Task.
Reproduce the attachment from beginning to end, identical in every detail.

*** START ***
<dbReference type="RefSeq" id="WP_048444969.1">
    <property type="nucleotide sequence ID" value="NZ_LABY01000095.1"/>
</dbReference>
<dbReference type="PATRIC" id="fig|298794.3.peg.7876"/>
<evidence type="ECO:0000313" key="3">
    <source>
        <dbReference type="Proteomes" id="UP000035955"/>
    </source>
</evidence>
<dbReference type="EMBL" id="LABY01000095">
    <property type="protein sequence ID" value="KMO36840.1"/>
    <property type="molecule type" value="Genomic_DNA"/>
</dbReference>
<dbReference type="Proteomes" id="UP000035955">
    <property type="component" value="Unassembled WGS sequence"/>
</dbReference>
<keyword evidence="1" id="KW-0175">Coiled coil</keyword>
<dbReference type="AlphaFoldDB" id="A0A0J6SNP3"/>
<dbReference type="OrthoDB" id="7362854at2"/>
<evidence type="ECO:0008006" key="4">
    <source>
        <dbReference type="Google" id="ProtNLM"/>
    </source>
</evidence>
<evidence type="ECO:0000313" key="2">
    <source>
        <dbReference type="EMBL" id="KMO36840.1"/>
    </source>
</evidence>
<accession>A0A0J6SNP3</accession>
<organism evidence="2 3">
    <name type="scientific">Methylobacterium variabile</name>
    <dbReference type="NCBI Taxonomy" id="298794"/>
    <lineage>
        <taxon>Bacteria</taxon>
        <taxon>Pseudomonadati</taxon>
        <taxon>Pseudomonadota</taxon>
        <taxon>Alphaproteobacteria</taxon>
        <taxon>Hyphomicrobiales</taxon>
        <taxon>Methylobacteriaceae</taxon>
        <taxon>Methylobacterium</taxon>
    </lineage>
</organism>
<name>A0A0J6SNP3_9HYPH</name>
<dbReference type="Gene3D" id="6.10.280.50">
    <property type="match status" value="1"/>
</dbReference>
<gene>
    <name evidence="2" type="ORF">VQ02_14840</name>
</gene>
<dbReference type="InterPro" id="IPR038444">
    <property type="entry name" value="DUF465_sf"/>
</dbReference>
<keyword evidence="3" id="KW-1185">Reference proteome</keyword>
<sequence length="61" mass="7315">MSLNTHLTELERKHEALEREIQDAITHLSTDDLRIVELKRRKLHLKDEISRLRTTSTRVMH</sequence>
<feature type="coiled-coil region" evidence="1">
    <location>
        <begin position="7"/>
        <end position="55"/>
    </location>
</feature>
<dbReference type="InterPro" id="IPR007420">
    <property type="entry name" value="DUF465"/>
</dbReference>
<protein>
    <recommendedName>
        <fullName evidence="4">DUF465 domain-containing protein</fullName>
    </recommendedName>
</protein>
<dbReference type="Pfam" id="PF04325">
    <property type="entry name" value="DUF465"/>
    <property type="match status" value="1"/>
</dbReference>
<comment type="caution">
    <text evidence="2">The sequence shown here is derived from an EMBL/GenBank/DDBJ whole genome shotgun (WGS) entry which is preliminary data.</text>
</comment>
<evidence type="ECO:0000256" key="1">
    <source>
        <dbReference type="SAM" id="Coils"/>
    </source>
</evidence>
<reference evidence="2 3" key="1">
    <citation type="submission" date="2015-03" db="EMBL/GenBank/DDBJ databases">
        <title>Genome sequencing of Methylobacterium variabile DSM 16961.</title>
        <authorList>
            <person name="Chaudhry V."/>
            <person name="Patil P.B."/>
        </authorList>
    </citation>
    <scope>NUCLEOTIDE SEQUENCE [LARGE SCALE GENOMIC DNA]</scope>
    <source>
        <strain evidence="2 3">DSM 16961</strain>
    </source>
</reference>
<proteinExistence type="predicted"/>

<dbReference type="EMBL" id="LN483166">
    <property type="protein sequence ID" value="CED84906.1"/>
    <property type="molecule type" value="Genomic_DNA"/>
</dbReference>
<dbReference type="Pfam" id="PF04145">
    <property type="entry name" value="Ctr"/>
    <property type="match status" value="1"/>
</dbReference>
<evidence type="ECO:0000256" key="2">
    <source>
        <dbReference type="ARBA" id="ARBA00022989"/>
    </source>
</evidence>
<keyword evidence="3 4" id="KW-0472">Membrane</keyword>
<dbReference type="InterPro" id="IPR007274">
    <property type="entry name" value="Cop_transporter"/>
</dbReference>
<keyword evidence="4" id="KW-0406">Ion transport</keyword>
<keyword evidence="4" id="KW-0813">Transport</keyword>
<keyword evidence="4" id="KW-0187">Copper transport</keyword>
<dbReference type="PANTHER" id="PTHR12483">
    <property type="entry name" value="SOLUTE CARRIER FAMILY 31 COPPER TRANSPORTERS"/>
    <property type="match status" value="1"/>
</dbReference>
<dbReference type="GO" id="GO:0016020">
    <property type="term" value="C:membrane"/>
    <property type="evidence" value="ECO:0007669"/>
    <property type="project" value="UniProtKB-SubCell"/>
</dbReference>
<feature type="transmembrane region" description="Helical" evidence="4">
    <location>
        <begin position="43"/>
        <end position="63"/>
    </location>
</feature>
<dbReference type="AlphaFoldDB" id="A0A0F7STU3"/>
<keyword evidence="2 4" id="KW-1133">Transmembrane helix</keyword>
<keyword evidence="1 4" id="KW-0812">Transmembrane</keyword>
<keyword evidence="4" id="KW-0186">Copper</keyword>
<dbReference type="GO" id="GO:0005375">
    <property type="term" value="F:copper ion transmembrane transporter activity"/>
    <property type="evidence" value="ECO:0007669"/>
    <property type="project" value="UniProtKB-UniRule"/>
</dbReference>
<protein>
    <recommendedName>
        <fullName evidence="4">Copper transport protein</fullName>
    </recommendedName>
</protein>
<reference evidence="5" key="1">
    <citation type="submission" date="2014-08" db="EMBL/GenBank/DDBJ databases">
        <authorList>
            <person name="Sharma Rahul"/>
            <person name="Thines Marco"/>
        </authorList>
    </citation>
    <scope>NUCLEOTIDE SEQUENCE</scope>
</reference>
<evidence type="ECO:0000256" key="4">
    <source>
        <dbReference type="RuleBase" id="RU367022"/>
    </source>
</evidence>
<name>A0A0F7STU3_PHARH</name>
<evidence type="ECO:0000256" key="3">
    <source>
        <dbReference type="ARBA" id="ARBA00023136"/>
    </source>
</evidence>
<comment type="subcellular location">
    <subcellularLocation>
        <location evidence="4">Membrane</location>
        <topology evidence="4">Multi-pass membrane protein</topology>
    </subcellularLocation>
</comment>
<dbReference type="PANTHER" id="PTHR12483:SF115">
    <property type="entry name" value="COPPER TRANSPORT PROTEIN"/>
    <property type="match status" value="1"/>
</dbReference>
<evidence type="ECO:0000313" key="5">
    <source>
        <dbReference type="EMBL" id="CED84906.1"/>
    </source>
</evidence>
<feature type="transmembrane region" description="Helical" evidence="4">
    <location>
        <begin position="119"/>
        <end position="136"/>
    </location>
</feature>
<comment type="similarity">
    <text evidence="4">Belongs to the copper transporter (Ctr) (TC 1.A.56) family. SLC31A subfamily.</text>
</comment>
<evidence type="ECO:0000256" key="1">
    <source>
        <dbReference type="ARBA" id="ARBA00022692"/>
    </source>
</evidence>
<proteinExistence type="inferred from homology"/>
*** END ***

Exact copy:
<dbReference type="RefSeq" id="WP_048444969.1">
    <property type="nucleotide sequence ID" value="NZ_LABY01000095.1"/>
</dbReference>
<dbReference type="PATRIC" id="fig|298794.3.peg.7876"/>
<evidence type="ECO:0000313" key="3">
    <source>
        <dbReference type="Proteomes" id="UP000035955"/>
    </source>
</evidence>
<dbReference type="EMBL" id="LABY01000095">
    <property type="protein sequence ID" value="KMO36840.1"/>
    <property type="molecule type" value="Genomic_DNA"/>
</dbReference>
<dbReference type="Proteomes" id="UP000035955">
    <property type="component" value="Unassembled WGS sequence"/>
</dbReference>
<keyword evidence="1" id="KW-0175">Coiled coil</keyword>
<dbReference type="AlphaFoldDB" id="A0A0J6SNP3"/>
<dbReference type="OrthoDB" id="7362854at2"/>
<evidence type="ECO:0008006" key="4">
    <source>
        <dbReference type="Google" id="ProtNLM"/>
    </source>
</evidence>
<evidence type="ECO:0000313" key="2">
    <source>
        <dbReference type="EMBL" id="KMO36840.1"/>
    </source>
</evidence>
<accession>A0A0J6SNP3</accession>
<organism evidence="2 3">
    <name type="scientific">Methylobacterium variabile</name>
    <dbReference type="NCBI Taxonomy" id="298794"/>
    <lineage>
        <taxon>Bacteria</taxon>
        <taxon>Pseudomonadati</taxon>
        <taxon>Pseudomonadota</taxon>
        <taxon>Alphaproteobacteria</taxon>
        <taxon>Hyphomicrobiales</taxon>
        <taxon>Methylobacteriaceae</taxon>
        <taxon>Methylobacterium</taxon>
    </lineage>
</organism>
<name>A0A0J6SNP3_9HYPH</name>
<dbReference type="Gene3D" id="6.10.280.50">
    <property type="match status" value="1"/>
</dbReference>
<gene>
    <name evidence="2" type="ORF">VQ02_14840</name>
</gene>
<dbReference type="InterPro" id="IPR038444">
    <property type="entry name" value="DUF465_sf"/>
</dbReference>
<keyword evidence="3" id="KW-1185">Reference proteome</keyword>
<sequence length="61" mass="7315">MSLNTHLTELERKHEALEREIQDAITHLSTDDLRIVELKRRKLHLKDEISRLRTTSTRVMH</sequence>
<feature type="coiled-coil region" evidence="1">
    <location>
        <begin position="7"/>
        <end position="55"/>
    </location>
</feature>
<dbReference type="InterPro" id="IPR007420">
    <property type="entry name" value="DUF465"/>
</dbReference>
<protein>
    <recommendedName>
        <fullName evidence="4">DUF465 domain-containing protein</fullName>
    </recommendedName>
</protein>
<dbReference type="Pfam" id="PF04325">
    <property type="entry name" value="DUF465"/>
    <property type="match status" value="1"/>
</dbReference>
<comment type="caution">
    <text evidence="2">The sequence shown here is derived from an EMBL/GenBank/DDBJ whole genome shotgun (WGS) entry which is preliminary data.</text>
</comment>
<evidence type="ECO:0000256" key="1">
    <source>
        <dbReference type="SAM" id="Coils"/>
    </source>
</evidence>
<reference evidence="2 3" key="1">
    <citation type="submission" date="2015-03" db="EMBL/GenBank/DDBJ databases">
        <title>Genome sequencing of Methylobacterium variabile DSM 16961.</title>
        <authorList>
            <person name="Chaudhry V."/>
            <person name="Patil P.B."/>
        </authorList>
    </citation>
    <scope>NUCLEOTIDE SEQUENCE [LARGE SCALE GENOMIC DNA]</scope>
    <source>
        <strain evidence="2 3">DSM 16961</strain>
    </source>
</reference>
<proteinExistence type="predicted"/>

<dbReference type="EMBL" id="LN483166">
    <property type="protein sequence ID" value="CED84906.1"/>
    <property type="molecule type" value="Genomic_DNA"/>
</dbReference>
<dbReference type="Pfam" id="PF04145">
    <property type="entry name" value="Ctr"/>
    <property type="match status" value="1"/>
</dbReference>
<evidence type="ECO:0000256" key="2">
    <source>
        <dbReference type="ARBA" id="ARBA00022989"/>
    </source>
</evidence>
<keyword evidence="3 4" id="KW-0472">Membrane</keyword>
<dbReference type="InterPro" id="IPR007274">
    <property type="entry name" value="Cop_transporter"/>
</dbReference>
<keyword evidence="4" id="KW-0406">Ion transport</keyword>
<keyword evidence="4" id="KW-0813">Transport</keyword>
<keyword evidence="4" id="KW-0187">Copper transport</keyword>
<dbReference type="PANTHER" id="PTHR12483">
    <property type="entry name" value="SOLUTE CARRIER FAMILY 31 COPPER TRANSPORTERS"/>
    <property type="match status" value="1"/>
</dbReference>
<dbReference type="GO" id="GO:0016020">
    <property type="term" value="C:membrane"/>
    <property type="evidence" value="ECO:0007669"/>
    <property type="project" value="UniProtKB-SubCell"/>
</dbReference>
<feature type="transmembrane region" description="Helical" evidence="4">
    <location>
        <begin position="43"/>
        <end position="63"/>
    </location>
</feature>
<dbReference type="AlphaFoldDB" id="A0A0F7STU3"/>
<keyword evidence="2 4" id="KW-1133">Transmembrane helix</keyword>
<keyword evidence="1 4" id="KW-0812">Transmembrane</keyword>
<keyword evidence="4" id="KW-0186">Copper</keyword>
<dbReference type="GO" id="GO:0005375">
    <property type="term" value="F:copper ion transmembrane transporter activity"/>
    <property type="evidence" value="ECO:0007669"/>
    <property type="project" value="UniProtKB-UniRule"/>
</dbReference>
<protein>
    <recommendedName>
        <fullName evidence="4">Copper transport protein</fullName>
    </recommendedName>
</protein>
<reference evidence="5" key="1">
    <citation type="submission" date="2014-08" db="EMBL/GenBank/DDBJ databases">
        <authorList>
            <person name="Sharma Rahul"/>
            <person name="Thines Marco"/>
        </authorList>
    </citation>
    <scope>NUCLEOTIDE SEQUENCE</scope>
</reference>
<evidence type="ECO:0000256" key="4">
    <source>
        <dbReference type="RuleBase" id="RU367022"/>
    </source>
</evidence>
<name>A0A0F7STU3_PHARH</name>
<evidence type="ECO:0000256" key="3">
    <source>
        <dbReference type="ARBA" id="ARBA00023136"/>
    </source>
</evidence>
<comment type="subcellular location">
    <subcellularLocation>
        <location evidence="4">Membrane</location>
        <topology evidence="4">Multi-pass membrane protein</topology>
    </subcellularLocation>
</comment>
<dbReference type="PANTHER" id="PTHR12483:SF115">
    <property type="entry name" value="COPPER TRANSPORT PROTEIN"/>
    <property type="match status" value="1"/>
</dbReference>
<evidence type="ECO:0000313" key="5">
    <source>
        <dbReference type="EMBL" id="CED84906.1"/>
    </source>
</evidence>
<feature type="transmembrane region" description="Helical" evidence="4">
    <location>
        <begin position="119"/>
        <end position="136"/>
    </location>
</feature>
<comment type="similarity">
    <text evidence="4">Belongs to the copper transporter (Ctr) (TC 1.A.56) family. SLC31A subfamily.</text>
</comment>
<evidence type="ECO:0000256" key="1">
    <source>
        <dbReference type="ARBA" id="ARBA00022692"/>
    </source>
</evidence>
<proteinExistence type="inferred from homology"/>